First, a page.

In Defense of the Freak Show

John Harris and Jim Vandehei do a fine job of demolishing one narrative about the Debate That Everyone Hated last week in Philadelphia - namely, the notion that there was something particularly unfair to Barack Obama about the line of questioning the moderators took. But the larger critique - embodied in posts like this one, from Andrew - isn't that the debate was unfair to Obama; it's that it was unfair to the viewing public. According to this line of argument, in an election as important as this one (though really in any Presidential election, presumably), it's a dereliction of duty for the press to focus on issues that don't relate directly to policy questions - to obsess over Obama's relationship to Jeremiah Wright and Bill Ayers, for instance, or his decision not to wear a flag pin, or his comments about working-class voters, when there are serious matters like war and peace, health care and the environment, the deficit and the economy that deserve to be debated.

One possible response to this critique was ventured by David Brooks, on the night of the debate. He argued that reporters have an obligation to ask about the "freak show" issues - as Harris and Mark Halperin famously dubbed them - because voters care about them.

I understand the complaints, but I thought the questions were excellent. The journalist’s job is to make politicians uncomfortable, to explore evasions, contradictions and vulnerabilities. Almost every question tonight did that. The candidates each looked foolish at times, but that’s their own fault.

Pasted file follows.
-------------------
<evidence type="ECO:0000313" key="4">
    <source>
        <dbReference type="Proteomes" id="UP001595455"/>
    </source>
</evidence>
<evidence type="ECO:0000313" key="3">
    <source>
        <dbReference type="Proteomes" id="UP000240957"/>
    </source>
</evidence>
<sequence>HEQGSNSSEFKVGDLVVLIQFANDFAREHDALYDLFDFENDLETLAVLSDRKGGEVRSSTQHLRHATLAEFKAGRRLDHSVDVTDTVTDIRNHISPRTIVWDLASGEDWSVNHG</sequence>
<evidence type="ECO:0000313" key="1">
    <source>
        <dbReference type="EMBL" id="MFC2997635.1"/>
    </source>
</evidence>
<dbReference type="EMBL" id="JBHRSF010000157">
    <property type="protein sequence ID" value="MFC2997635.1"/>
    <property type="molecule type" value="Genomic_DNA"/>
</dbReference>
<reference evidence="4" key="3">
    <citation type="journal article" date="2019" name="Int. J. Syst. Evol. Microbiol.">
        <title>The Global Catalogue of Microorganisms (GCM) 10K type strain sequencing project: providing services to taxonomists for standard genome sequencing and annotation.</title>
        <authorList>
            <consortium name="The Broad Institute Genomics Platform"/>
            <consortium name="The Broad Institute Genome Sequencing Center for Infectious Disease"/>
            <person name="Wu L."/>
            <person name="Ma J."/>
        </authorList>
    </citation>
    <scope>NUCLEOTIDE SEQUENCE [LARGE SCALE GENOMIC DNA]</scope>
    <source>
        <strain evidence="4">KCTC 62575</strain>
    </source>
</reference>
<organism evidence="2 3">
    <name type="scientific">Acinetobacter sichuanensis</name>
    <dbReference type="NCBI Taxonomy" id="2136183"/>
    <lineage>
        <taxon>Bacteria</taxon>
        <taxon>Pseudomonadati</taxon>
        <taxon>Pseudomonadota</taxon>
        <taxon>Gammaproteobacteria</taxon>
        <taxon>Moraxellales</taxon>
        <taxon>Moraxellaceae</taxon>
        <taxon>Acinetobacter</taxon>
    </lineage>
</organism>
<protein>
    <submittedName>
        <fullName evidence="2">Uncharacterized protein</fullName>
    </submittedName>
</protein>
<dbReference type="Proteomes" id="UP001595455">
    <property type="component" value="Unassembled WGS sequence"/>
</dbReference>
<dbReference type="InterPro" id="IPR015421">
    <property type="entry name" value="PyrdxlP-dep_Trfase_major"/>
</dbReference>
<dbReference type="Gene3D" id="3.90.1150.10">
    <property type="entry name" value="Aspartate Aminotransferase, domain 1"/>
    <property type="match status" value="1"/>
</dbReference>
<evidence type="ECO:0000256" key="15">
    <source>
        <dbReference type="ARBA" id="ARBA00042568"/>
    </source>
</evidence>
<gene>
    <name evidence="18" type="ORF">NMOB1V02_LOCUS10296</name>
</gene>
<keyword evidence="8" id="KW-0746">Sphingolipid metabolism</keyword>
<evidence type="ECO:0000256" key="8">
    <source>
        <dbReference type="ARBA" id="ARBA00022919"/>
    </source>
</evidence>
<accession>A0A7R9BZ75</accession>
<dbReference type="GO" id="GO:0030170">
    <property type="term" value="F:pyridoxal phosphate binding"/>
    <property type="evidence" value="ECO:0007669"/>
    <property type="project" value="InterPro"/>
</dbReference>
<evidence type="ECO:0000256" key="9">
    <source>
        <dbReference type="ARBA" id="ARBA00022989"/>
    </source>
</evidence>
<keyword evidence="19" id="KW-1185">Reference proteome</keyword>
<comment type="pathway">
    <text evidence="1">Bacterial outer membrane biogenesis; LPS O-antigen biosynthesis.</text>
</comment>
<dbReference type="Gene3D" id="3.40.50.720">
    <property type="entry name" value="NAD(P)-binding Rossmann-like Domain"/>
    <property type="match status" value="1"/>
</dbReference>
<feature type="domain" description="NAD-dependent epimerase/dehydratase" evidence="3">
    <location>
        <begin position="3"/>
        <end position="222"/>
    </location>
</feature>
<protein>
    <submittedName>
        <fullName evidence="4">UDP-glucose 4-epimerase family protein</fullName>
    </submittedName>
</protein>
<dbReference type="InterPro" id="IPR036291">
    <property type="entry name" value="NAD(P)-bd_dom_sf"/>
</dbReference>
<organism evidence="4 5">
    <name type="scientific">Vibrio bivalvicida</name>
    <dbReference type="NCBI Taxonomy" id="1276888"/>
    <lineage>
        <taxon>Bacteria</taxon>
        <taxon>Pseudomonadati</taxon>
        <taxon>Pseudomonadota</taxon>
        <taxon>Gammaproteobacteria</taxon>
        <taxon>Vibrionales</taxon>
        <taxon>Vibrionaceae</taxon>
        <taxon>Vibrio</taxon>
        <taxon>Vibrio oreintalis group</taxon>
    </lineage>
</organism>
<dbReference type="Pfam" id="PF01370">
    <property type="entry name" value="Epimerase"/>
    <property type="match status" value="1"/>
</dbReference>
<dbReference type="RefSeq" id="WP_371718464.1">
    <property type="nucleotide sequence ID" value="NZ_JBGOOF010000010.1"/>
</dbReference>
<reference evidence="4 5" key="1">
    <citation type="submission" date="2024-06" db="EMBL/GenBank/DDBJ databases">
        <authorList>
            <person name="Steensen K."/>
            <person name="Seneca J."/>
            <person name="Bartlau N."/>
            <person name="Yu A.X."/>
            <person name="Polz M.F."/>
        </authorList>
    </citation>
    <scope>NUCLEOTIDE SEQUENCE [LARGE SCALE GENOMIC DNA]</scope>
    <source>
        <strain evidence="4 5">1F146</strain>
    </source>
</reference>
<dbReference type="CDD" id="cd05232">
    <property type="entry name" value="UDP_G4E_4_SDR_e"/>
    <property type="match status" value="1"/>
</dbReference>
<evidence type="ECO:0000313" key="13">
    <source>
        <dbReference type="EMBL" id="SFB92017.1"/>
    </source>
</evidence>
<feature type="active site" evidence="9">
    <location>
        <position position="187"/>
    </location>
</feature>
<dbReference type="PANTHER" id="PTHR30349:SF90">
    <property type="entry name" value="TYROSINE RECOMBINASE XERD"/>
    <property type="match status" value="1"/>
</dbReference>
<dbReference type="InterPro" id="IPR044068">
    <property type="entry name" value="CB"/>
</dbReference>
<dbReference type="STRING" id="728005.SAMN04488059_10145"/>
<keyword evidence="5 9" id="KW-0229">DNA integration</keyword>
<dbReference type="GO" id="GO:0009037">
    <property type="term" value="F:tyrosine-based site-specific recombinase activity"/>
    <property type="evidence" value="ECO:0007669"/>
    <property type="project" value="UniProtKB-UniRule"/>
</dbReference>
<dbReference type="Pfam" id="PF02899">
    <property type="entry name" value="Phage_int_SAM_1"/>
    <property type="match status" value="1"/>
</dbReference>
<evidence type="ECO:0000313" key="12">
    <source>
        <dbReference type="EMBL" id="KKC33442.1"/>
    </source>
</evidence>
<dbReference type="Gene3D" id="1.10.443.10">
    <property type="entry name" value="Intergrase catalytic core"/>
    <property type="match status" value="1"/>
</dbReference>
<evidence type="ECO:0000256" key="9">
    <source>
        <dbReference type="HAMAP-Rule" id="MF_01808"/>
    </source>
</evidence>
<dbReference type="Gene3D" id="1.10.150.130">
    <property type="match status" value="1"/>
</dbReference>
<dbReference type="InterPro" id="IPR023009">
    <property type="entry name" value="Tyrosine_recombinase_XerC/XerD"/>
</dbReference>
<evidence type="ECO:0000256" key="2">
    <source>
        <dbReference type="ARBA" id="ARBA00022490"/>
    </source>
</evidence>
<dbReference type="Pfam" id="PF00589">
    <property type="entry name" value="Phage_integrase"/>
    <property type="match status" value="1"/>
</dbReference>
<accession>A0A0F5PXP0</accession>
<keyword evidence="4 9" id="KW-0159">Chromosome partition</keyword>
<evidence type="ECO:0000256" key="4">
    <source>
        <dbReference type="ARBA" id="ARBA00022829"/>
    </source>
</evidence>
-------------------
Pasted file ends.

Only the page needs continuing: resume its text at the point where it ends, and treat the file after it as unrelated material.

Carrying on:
We may not like it, but issues like Jeremiah Wright, flag lapels and the Tuzla airport will be important in the fall. Remember how George H.W. Bush toured flag factories to expose Michael Dukakis. It’s legitimate to see how the candidates will respond to these sorts of symbolic issues.



I take his point, but I think it's worth mounting a more vigorous defense of talking about issues like the Obama-Wright connection or Hillary’s fibs about Tuzla or even the essentially absurd flag-on-the-lapel controversy. I don't think these topics matter just because they’re "symbolic"; I think they matter because they’re personal, because they tell us something (or seem to tell us something) about the psychology of the person we're being asked to vote for. Now, obviously the mainstream press tends to overplay the personal issues, because they make for better theater and higher ratings and all the rest, and because television hosts, in particular, seem to live in terror of finding themselves too deep in the policy weeds. And just as obviously, these issues make easy fodder for partisan attacks, which is why they're so often whipped up by the noise machines of the right and (increasingly) the left. But that doesn't mean that they don't or shouldn't matter.

Why do they matter? Well, because picking a man (or woman) to hold the office of the Presidency is an awesome responsibility: By voting to elevate Barack Obama or John McCain or anyone to the White House, you’re voting to vest an immense amount of responsibility in a single individual; indeed, you're essentially voting to grant them the sort of powers that the monarchs of old could only dream about. Yes, of course, Presidents are restrained by Congress and the Courts and the Constitution (well, sometimes), but there’s still a very real sense in which we’re electing a temporary king. And what was true in the court of European rulers way back when is likewise true for modern American Presidents: The personal is political. By this I mean that when we elect a new chief executive, we aren’t just electing to live with their policy positions. We’re deciding to live with their personalities – their sexual appetites and Daddy issues, their spouses and their friends, their religious beliefs and their psychodramas – for four or eight long years. (Or more, in our dynastic age, since we’ve been in Bushworld since 1988, and Clintonland since ’92.)